By means of a crank arm IG- or the like secured to shaft 6 and located outside of the housing, the said shaft can be rotated by the user so as to cause the belt to travel in the direction indicated by the portion of its lead exposed, is inserted through opening 5 into the housing, said exposed portion of the lead can be caused to bear upon the abrasive upper surface of the top flight of the belt so that as the belt moves relative thereto, it will exert a wiping action upon the lead. By slowly rotating the pencil during this action, the lead can be brought to an extremely sharp point. The pulverized lead which i removed in this way is collected in the lower section I of the housing and, as before stated, can be subsequently used for touch work.
As the belt is operated in the manner described, the tripping finger l5 intermittently engages and lifts the arm 4 so as to raise the ta-DDet I; out of contact with the lower portion of the belt l0. Thereafter these parts are released and will fall by gravity back to their normal positions so that the tappet thus will strike the belt and dislodge any fine particles of lead which may be adhering thereto.
It will be noted that that portion of the tappet the accumulated dust.
What i claimedis:
1. The combination with a housing having a pencil inlet at one end, of an inclined endless belt movably supported in the housing and positioned for engagement by the exposed end portion of the lead of the pencil, means for operating the 'belt, and means actuated by the movement of the belt for intermittently agitating the belt.
2. The combination with a housing having an opening for the reception of a pencil having exposed lead at one end, of a belt supported in the housing and having an abrasive surface, said belt having one flight inclined relative to the axis of the pencil-receiving openin thereby to present an inclined abrasive surface to the exposed portion of the lead, means for actuating the belt, and means operated by the movement of the belt for intermittently tapping a portion of the belt..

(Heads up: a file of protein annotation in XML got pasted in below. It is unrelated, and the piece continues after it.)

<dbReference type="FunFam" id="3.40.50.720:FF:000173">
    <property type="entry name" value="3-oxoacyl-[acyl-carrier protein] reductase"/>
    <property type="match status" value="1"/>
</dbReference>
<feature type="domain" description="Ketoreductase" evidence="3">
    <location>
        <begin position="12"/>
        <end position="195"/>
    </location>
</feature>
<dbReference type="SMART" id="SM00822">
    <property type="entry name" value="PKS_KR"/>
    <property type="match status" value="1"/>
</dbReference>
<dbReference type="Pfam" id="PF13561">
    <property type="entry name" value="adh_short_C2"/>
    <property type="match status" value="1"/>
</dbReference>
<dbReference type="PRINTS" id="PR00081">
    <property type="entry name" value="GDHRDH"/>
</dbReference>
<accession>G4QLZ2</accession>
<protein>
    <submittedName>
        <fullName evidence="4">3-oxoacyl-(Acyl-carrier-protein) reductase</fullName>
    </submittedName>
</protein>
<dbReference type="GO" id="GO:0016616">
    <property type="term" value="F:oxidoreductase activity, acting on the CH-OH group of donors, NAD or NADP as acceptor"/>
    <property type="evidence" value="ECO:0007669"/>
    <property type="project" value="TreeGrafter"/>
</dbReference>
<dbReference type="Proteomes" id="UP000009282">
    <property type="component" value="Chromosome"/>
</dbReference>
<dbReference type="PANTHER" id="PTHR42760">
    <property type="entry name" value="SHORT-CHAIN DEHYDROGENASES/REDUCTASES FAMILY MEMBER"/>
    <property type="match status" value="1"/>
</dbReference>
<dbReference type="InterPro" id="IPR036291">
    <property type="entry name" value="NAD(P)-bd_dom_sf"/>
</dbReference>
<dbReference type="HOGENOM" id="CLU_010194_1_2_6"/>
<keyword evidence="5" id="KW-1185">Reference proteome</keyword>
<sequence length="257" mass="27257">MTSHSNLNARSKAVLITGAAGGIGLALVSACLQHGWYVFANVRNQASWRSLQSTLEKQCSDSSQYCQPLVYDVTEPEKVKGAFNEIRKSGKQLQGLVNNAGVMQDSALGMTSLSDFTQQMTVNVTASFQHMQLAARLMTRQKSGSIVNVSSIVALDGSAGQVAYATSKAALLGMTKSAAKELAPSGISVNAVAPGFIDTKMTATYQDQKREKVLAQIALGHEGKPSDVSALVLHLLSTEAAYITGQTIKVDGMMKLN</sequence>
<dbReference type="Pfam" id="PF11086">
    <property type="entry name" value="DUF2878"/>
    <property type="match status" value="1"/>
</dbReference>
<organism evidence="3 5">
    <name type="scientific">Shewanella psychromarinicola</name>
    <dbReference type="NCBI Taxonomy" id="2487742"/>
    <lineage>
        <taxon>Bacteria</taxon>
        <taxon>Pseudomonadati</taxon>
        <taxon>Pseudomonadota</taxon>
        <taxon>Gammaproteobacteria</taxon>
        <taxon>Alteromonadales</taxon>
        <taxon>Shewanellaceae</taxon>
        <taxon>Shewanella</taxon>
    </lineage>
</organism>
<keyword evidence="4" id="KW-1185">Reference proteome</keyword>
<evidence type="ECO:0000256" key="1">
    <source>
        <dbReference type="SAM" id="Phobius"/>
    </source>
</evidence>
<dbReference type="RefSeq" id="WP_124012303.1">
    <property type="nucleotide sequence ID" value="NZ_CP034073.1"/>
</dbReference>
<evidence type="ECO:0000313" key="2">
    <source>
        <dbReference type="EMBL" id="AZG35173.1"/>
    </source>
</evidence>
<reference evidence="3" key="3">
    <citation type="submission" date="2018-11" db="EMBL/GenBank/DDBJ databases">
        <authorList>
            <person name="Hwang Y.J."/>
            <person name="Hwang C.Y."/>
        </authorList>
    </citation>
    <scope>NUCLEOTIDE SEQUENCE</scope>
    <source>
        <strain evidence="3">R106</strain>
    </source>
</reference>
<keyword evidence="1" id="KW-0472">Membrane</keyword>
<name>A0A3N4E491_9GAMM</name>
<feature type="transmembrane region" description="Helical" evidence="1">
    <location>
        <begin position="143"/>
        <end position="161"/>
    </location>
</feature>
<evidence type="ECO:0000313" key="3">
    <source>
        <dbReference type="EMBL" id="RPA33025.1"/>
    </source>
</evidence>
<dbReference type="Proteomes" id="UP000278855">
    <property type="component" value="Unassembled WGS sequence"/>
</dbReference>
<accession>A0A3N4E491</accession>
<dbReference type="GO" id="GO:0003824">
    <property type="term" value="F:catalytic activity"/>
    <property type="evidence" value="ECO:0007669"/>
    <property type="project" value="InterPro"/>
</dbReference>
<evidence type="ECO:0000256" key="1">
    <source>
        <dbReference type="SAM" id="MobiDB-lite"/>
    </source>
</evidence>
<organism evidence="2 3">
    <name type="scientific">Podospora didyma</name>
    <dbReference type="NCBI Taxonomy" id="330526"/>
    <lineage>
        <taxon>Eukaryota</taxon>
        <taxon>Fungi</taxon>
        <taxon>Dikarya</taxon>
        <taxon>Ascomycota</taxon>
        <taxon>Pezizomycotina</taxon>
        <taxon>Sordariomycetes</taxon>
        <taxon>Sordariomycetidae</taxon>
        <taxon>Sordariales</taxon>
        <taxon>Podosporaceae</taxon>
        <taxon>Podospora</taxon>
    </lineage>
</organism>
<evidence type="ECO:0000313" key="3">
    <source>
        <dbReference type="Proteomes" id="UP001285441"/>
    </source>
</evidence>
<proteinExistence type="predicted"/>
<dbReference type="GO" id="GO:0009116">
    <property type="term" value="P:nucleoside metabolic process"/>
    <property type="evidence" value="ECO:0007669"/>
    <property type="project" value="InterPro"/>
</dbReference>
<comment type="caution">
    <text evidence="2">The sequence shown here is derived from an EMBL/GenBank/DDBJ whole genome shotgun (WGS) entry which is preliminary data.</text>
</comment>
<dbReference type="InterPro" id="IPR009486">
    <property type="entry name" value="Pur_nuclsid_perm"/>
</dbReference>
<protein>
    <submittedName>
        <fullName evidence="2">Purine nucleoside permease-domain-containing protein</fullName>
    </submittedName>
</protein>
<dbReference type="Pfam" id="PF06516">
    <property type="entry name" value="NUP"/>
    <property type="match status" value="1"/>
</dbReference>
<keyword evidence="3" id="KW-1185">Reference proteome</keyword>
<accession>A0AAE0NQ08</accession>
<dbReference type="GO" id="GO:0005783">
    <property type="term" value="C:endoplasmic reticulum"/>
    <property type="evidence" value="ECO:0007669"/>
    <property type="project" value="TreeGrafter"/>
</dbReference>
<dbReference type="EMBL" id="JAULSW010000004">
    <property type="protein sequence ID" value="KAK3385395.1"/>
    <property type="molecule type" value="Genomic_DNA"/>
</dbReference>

3. A device for pointing the lead of a pencil and accumulating lead dust for touch work,
which includes a housing having an opening proportioned to receive a pencil a portion of the lead of which is exposed, an endless belt in-the housing, means for movably supporting the belt with one surface thereof inclined. relative to the inserted pencil, means for actuating the belt along and longitudinally of the exposed portion oi the lead, said belt having an abrasive surface for contacting the lead, and means for operating the belt.
4. A device for pointing the lead of a pencil and accumulating lead dust for tcuch work, which includes a housing having an opening proportioned to receive a pencil i portion of the lead 01' which is exposed, an endless belt in the housing, means for'movably supporting the belt with one surface thereof inclined relative to the inserted pencil, means for actuating the belt along I and longitudinally of the expoad portion of the lead, said belt having an abrasive surface for contacting the lead, means for operating the belt, a tappet mounted for oscillation in the housing and surrounded by the belt,- a tripping element movable with the belt-operating means, and means actuated by said element for intermittently lifting and releasing the tappet, said tappet being normally in engagement with a portion of the belt.
Y NATHANIEL nas'num.
|Citing Patent||Filing date||Publication date||Applicant||Title|
|US2545221 *||Aug 9, 1948||Mar 13, 1951||Veda G Jones||Pencil sharpener|
|US2569548 *||Jun 13, 1949||Oct 2, 1951||Veda G Jones||Pencil lead sharpening machine|
|US2723506 *||Jul 16, 1953||Nov 15, 1955||Paynton Sr Harold G||Tapering machine|
|U.S. Classification||144/28.6, 451/296, 241/277|